HIS SUFFERING REVEALS THE SERIOUSNESS OF SIN
His suffering reveals the seriousness of sin. Our sin is significant and it is serious. His suffering displays the slashing pain of sin upon God's heart. Every time we rebel or reject His advice, it cuts like a lash into the heart of God. Look at 1 Peter 2:11: "Dear friends, I urge you as aliens and as strangers in this world to abstain from sinful desires which war against your soul." What sin are you discounting before God? Do not discount any sin. John says in 1 John 1:9, "If you confess your sins, he is faithful and just to forgive us our sins and cleanse us from all unrighteousness." He died for our sin and suffered great pain and humiliation so that we can chase after godliness. As we look at His example with holy eyes we become more like Him (2 Corinthians 3:16-18).
From the very beginning God planned for your redemption. Do you remember Adam and Eve in the garden? Remember what happened and what did God say to Satan? "You will bruise his heel, but he will crush your head." God did not have to go back to the drawing board, He did not have to pull back into the recesses of heaven and say, "Oh boy, we have got a problem! We will switch to plan B. We have got to try this again."
HIS PLAN FOR OUR SALVATION
From the very beginning God had a plan. Without taking a breath, He knew what needed to happen. Revelation 13:8 says that the Lamb was slain before the foundations of this world were laid. Before there was anything, the Lamb of God was slain in God's eyes. In order to create at all, the Lamb had to be slain! And as God prepared the world to see, understand, and receive the sacrifice of the Lamb, He started making prefigures of that sacrifice from the very beginning.
In Genesis 3:21 it says the Lord made garments of skin for Adam and his wife. Garments of skin point to the very first sacrifice of one for another, as the life of the animal was used to cover the nakedness of the sinners. The intricacy of God's plan is woven all through Scripture. Hundreds of prophecies made hundreds, even thousands, of years before they were fulfilled in Jesus Christ point to Calvary as the central event of all history. It is at Calvary and its surrounding events where the entire Old Testament takes on meaning.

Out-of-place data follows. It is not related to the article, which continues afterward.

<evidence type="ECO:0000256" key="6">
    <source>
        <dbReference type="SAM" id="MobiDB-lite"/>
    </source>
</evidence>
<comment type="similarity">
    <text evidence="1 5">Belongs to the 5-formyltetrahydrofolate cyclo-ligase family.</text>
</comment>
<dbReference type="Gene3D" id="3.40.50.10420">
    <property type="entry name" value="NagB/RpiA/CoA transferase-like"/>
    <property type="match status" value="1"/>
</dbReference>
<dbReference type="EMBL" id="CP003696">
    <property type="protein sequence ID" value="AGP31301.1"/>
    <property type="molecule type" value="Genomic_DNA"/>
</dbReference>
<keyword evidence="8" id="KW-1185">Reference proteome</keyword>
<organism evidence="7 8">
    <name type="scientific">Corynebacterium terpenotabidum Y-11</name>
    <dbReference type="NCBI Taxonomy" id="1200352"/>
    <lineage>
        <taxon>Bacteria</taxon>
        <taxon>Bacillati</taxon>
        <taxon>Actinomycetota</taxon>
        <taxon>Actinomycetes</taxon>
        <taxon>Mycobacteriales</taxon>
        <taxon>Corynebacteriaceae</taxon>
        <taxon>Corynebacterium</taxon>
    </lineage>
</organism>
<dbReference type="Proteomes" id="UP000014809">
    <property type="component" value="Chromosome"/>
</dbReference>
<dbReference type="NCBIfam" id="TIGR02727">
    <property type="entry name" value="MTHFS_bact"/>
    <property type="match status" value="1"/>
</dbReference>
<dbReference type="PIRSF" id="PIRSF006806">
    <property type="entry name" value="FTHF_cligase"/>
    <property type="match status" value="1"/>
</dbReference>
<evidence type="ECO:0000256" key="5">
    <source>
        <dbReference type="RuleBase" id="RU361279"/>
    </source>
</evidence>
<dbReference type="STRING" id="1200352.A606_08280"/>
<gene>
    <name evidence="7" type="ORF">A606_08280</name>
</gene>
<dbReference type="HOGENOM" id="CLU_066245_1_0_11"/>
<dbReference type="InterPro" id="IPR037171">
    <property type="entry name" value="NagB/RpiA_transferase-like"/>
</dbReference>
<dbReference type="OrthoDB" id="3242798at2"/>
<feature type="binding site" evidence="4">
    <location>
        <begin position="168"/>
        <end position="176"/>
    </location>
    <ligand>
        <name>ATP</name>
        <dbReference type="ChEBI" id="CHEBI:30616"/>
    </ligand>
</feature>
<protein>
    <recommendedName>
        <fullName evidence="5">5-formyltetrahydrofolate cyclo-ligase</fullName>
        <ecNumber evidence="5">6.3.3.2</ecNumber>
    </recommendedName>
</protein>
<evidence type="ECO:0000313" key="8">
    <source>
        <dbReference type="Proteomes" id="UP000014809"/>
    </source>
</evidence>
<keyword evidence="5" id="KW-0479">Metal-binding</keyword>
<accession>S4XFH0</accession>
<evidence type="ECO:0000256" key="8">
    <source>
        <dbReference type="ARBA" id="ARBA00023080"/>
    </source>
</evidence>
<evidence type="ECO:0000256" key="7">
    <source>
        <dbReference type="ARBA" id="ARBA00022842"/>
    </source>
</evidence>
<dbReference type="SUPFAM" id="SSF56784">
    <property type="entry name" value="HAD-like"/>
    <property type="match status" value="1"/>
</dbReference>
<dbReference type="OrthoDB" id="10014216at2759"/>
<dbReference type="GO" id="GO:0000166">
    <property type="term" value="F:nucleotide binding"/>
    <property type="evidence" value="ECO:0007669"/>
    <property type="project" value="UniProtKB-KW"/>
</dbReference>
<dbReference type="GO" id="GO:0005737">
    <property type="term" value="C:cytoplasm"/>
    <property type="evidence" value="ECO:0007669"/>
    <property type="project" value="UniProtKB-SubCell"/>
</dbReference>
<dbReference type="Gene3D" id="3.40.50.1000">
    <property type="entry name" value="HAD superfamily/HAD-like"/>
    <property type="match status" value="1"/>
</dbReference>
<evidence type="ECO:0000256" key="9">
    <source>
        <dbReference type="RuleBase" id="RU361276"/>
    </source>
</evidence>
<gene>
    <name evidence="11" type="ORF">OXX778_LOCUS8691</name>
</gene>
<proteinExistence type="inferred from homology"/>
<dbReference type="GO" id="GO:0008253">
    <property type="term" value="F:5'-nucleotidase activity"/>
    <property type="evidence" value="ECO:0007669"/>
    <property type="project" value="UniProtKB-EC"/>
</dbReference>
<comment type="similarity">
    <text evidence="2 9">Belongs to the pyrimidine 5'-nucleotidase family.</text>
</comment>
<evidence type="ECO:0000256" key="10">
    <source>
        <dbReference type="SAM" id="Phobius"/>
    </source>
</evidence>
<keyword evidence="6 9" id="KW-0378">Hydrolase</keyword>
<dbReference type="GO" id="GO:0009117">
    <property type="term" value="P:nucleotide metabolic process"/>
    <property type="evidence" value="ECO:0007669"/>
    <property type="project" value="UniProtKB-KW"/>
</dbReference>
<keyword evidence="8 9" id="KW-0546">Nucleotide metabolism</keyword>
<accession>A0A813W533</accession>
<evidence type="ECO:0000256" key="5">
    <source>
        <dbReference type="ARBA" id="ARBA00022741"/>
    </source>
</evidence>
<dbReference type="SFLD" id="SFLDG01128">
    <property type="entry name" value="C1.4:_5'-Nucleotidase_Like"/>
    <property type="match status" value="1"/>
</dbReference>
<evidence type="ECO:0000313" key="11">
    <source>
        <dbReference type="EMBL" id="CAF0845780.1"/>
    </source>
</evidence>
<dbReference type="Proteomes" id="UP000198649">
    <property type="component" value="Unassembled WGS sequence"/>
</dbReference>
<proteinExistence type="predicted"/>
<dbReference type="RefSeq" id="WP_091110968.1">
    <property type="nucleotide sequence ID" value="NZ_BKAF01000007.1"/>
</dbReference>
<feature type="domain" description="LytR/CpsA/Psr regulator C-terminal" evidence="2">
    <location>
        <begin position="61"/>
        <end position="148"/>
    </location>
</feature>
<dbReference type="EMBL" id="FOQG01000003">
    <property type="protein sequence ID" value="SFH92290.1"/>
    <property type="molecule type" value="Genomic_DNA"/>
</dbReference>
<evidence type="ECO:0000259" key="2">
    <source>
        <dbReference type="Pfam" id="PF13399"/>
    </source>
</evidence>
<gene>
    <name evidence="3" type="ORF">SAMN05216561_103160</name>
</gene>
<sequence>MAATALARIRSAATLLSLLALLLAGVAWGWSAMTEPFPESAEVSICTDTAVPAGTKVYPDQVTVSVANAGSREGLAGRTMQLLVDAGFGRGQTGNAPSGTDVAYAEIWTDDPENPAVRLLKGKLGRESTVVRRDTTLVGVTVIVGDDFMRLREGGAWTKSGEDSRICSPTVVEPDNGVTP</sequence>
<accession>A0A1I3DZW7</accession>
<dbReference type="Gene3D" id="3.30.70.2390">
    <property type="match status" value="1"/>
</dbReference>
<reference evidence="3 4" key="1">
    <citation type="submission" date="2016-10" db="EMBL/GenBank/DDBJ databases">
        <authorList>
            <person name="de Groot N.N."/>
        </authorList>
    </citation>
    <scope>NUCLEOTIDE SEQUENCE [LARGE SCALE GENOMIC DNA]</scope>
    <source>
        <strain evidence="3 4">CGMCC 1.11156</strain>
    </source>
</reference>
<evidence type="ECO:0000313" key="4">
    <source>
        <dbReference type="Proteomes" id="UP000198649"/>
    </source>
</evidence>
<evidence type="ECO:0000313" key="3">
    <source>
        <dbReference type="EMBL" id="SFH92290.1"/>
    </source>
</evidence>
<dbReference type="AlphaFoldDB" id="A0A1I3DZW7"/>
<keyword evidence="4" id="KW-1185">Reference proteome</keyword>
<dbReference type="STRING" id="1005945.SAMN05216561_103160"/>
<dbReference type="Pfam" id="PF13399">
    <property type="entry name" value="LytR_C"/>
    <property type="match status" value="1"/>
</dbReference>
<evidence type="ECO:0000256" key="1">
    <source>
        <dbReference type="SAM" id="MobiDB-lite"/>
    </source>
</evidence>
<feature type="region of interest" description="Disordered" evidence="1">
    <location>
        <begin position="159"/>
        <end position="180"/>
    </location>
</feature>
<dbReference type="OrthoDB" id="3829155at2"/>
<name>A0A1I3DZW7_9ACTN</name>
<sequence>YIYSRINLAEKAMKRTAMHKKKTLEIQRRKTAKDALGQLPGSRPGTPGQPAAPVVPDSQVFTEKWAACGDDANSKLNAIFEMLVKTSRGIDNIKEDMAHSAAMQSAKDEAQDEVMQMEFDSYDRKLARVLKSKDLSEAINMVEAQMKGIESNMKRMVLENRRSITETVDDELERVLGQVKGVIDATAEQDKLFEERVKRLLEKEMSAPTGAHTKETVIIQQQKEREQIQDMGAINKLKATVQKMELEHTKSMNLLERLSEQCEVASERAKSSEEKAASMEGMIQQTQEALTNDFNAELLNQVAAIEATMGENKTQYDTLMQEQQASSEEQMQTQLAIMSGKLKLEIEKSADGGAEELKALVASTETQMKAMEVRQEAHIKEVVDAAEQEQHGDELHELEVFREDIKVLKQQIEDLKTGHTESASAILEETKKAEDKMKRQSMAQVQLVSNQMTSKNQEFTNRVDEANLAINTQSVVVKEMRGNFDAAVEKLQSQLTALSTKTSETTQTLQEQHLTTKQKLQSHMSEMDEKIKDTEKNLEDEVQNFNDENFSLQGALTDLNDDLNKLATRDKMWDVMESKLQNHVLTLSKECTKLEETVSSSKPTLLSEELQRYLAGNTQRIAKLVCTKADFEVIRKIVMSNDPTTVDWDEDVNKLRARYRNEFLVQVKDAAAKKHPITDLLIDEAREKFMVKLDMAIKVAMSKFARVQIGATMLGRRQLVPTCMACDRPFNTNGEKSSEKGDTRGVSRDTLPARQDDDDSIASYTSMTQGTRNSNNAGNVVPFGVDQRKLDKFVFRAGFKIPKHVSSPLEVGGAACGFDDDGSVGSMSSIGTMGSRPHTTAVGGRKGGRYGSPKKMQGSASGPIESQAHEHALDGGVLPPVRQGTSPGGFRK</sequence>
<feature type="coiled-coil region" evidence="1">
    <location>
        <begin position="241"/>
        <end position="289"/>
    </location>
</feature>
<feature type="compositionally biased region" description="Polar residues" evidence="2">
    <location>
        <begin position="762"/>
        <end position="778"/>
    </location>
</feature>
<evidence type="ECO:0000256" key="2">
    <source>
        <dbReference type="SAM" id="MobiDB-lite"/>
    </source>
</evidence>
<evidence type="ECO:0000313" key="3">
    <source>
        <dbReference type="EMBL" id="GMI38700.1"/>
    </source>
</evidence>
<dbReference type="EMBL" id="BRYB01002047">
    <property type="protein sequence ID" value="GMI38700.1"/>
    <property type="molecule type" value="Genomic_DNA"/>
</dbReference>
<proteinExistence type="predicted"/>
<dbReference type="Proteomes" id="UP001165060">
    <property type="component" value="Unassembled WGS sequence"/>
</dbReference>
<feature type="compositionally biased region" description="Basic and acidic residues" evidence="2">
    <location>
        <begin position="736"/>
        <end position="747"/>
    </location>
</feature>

A book by John Piper, The Passion of the Christ: Fifty Reasons He Came to Die, documents that Scripture is loaded with references to Calvary and all that was accomplished there. We recommend this book to you as a valuable addition to your library. It will help you understand the vastness of Jesus' accomplishments. Jesus was not a martyr. He was a mighty warrior who conquered sin and corruption not with a sword but with love and compassion.
IS THERE ANY SITUATION IN OUR LIFE BEYOND HIS ABILITY TO HANDLE?
Based on Christ's work at Calvary, what situation in your life is beyond God's ability to handle? What can He do in your life now? Anything He wants and as much as you will let Him! His suffering should ignite the kind of faith in us that follows Him even when we do not understand. That will follow Him into the darkness where we need to rely on Him to lead us. To trust His leadership in our daily lives that we can live a life worthy of being called Christians!
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HE IS RISEN! | I DIE DAILY - The Marvelous Working of Death and Life | THE PASSION - A Poem | HOW TO BUILD CHARACTERS IN YOUR STORY - Success of Your Story Depends Upon Your Chrarcters! | THE PASSION OF JESUS CHRIST | A DEFENSE OF THE RESURRECTION OF CHRIST | THE EPISTLE OF JUDE | WHO GETS BLAMED FOR YOUR SINS? | RELIGION OR JESUS CHRIST? Who is Jesus? Can He help me? Can I trust Him? | POETIC LICENSE AND BIBLE EPISODES - HADASSAH, a Novel | A WINDOW TO YOUR SOUL - THE SOLITARY POET, a book of poems by Stan Schmidt | HOME PAGE | CONTACT EDITOR
James W. Skeen